Checking disinfector regularly is not a luxury
2 November 2020
"More than half of the water samples we analyze to check that disinfectors are working properly turn out to have high plate counts," says Jan Hardeman, greenhouse horticulture specialist at Eurofins Agro.
The aerobic plate count is an indicator of the quantity of bacteria and fungal spores present in the water. Hardeman reached his conclusion based on the results of 500 water samples taken by Eurofins Agro last year. In Dutch greenhouses all drain and irrigation water has to be reused. However, recirculated water can contain various pathogens, such as fungi, bacteria, and viruses. With this in mind, many growers have installed disinfection units.
Hardeman: “These units require significant investments. We often hear growers say: ‘A disinfector is so expensive. But it will be very effective.’ However, the question is whether that is always the case. A DisinfectorCheck from Eurofins Agro provides you with an answer to the question 'Have the bacteria and fungi in the water been adequately killed off?' If not, the disinfector is not working properly and measures have to be taken."
For a microbiological check to determine whether a disinfector is working properly, a sample is taken from the taps immediately upstream and immediately downstream of the disinfector. This must be done in sterile conditions. The samples are then chilled and transported in sterile bottles to the Eurofins Agro microbiology lab, where the analysts determine the aerobic plate count (the total number of bacteria and fungi).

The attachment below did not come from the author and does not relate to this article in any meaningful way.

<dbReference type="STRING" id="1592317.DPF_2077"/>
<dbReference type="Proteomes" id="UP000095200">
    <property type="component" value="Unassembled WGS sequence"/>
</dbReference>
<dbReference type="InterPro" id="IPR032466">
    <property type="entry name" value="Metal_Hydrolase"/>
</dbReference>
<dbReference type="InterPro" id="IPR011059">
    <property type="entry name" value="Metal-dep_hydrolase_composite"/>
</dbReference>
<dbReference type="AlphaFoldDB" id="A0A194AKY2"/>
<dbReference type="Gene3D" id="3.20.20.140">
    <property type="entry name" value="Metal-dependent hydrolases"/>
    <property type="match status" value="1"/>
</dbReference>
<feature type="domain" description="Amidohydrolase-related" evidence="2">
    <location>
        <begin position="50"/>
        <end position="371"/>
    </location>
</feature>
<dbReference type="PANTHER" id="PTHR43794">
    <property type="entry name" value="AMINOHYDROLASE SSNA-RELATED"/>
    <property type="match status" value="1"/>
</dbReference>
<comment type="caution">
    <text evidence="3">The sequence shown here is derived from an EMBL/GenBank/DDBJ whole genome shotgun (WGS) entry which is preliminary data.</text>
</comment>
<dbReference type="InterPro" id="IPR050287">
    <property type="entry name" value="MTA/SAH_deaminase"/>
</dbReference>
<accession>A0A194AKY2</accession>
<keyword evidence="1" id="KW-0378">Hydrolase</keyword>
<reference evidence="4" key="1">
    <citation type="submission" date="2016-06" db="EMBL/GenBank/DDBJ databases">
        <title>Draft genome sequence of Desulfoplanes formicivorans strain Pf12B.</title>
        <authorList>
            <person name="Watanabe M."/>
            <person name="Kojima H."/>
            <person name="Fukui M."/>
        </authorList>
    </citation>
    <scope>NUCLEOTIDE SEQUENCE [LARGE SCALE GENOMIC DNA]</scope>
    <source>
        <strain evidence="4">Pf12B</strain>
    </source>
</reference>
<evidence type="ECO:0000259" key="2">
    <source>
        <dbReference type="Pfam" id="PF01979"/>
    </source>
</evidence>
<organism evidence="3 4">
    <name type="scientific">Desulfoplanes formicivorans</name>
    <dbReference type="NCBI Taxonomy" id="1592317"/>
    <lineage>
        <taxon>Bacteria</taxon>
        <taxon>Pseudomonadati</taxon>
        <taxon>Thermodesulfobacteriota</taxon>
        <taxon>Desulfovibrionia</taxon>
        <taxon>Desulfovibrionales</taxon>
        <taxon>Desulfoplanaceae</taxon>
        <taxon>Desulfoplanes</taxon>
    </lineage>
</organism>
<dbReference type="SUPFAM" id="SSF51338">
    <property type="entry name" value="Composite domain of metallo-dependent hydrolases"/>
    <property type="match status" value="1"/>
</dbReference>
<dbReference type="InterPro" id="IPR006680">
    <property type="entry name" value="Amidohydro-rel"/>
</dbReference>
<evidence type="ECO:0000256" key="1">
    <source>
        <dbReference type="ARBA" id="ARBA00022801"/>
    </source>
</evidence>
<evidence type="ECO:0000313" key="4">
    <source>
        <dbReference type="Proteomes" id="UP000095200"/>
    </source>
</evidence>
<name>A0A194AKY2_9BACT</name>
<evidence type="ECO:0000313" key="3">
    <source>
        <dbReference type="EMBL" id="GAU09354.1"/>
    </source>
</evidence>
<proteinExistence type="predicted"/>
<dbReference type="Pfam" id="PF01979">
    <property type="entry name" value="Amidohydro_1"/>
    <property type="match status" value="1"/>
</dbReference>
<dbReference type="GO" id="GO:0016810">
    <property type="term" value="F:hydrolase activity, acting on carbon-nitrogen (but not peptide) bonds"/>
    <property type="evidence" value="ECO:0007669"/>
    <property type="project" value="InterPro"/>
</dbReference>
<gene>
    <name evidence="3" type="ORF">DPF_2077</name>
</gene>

The results of the samples upstream and downstream of the disinfector are compared with each other to check whether the disinfector is working properly. The results are sent to the grower within five working days of the sample being received at the lab. The report states the number of live bacteria and fungi in CFU/ml (colony-forming units per ml).
Eurofins Agro compared the results of 500 samples from greenhouse growers. Of these, it was found that almost 40% had a CFU of more than 500/ml, and almost 30% had a CFU that was even higher than 1000/ml.
“Extremely high counts can have various causes,” Hardeman says. “For example, a UV disinfector may not be killing off the bacteria or fungi properly if the transmission value of the water is too low. It should be at least 75%. Also, the equipment could be wrongly configured, or it may not have undergone annual maintenance. Old UV lamps are often less effective. Another possibility is that other water is being used or that the water quantity passing through the disinfector has been changed. That can also reduce the effectiveness of the disinfector, because the sizing is wrong.”
The Eurofins Agro DisinfectorCheck is suitable for all types of disinfectors. It is accredited by the Dutch Accreditation Council to ISO 17025. This proves that analysis performs to extremely high standards of reliability in accordance with the guidelines.
“The check is a snapshot,” Hardeman emphasizes. “The report provides a picture of the total number of bacteria and fungi. So you don’t know whether they are pathogens or not.” In addition to a DisinfectorCheck, Hardeman therefore recommends having a DNA analysis performed on the dirty drain water to establish which microorganisms are present in the cropping system. The Eurofins Agro DNA Multiscan is an effective tool for this.
In addition, Hardeman says, it can be helpful to have the DisinfectorCheck performed at least four times a year. This way, any glitches in the equipment can be traced promptly and future problems can be avoided.